Europe's forgotten crisis

Three years ago, everyone's eyes were on Ukraine. But after the 2014 revolution the attention went away. For millions of Ukrainans, the war is still forcing major displacement.

Elin Espmark Wibe | @elinwibe | Wednesday 15 November 2017 15.39 GMT
Anti-terrorist operation in eastern Ukraine (War Ukraine)
Anti-terrorist operation in eastern Ukraine. Photo by: Ministry of Defense of Ukraine

February will mark four years since the outbreak of the war in Ukraine. The uproars following the suspensions of signing of an association agreement with the European Union by president-at-the-time Viktor Yanukovych turned violent.

They uproars sparked the Kremlin backed 2014 Ukrainian riots, but as the Euromaidan Revolution came to an end, the world stopped watching.

Decreasing violence

Since then, the war has claimed over 10,000 lives. In addition, the number of injured is up to over 23,000 people. The UN High Commissioner estimates 20% of the killed are civilians, as well as 30% of the injured. However, the number of fatalities has dramatically dropped since the initial clashes.

Continuous displaced population

Although the people injured or killed by violent clashes is decreasing, the number of People of Concern (POC) by the UN is still on a high. At the end of 2016 there were over 1,85 million people, making up 30% of all POC in Europe. Come summer this year the clashes raiding eastern Ukraine this spring are maintaining these numbers. The amount of Internally Displaced People (IDP) in Ukraine was at a peak in 2016, but with almost 1,6 million people still internally displaced by June this year, these figures are still of great concern.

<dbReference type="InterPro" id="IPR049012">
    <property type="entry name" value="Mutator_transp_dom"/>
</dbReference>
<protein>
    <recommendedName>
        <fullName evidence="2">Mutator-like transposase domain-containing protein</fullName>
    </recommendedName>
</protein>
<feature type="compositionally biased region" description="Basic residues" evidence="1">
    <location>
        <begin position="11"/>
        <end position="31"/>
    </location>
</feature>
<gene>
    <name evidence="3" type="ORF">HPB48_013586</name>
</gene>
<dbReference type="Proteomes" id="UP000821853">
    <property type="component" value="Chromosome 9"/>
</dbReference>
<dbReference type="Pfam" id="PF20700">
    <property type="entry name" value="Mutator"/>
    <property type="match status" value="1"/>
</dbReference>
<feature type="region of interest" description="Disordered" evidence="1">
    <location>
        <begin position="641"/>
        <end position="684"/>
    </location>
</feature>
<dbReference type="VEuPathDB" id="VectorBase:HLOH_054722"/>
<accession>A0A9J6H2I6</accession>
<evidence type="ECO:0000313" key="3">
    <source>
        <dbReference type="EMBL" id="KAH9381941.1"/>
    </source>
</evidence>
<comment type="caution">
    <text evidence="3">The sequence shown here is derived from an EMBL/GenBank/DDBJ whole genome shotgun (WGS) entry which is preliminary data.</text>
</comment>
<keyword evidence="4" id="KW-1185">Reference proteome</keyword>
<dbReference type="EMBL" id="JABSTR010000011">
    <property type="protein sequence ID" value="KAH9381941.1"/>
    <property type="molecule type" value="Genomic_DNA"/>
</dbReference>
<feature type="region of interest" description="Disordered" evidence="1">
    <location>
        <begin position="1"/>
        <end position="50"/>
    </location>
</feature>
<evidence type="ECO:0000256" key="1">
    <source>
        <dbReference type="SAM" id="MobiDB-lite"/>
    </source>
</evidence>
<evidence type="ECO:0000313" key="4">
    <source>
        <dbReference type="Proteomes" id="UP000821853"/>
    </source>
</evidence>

In a global context, these statistics means Ukraine has the 9th largest internally displaced population in the world, behind South Sudan but before Afghanistan.

Upon being surveying by the Ukrainian government, a majority of IDP are dependent on governmental IDP support. Further, only 5% had plans of returning home at the end of last year.

The population of Ukraine was last year ranked in the bottom 30 countries out of 155 countries for well-being, by the UN Happiness Report, dropping further 9 ranks in this year’s report. Before the war, the country was 45 ranks higher up.

The number of refugees originating from Ukraine, albeit significantly lower than IDP, remains high at 230,000 refugees still residing abroad. Though this is a decrease from 311,000 at the end of 2015. A vast majority of these having fled to Russia for protection after the war began.

There has lately been voices from various holds calling for the UN Peacekeepers to go into the region in eastern Ukraine to help solve conflict. Accoding to a spokesperson for the Armed Forces of Ukraine there are still about 6,000 Russian Military and 40,000 separatists in the occupied territories of the Luhansk and Donetsh.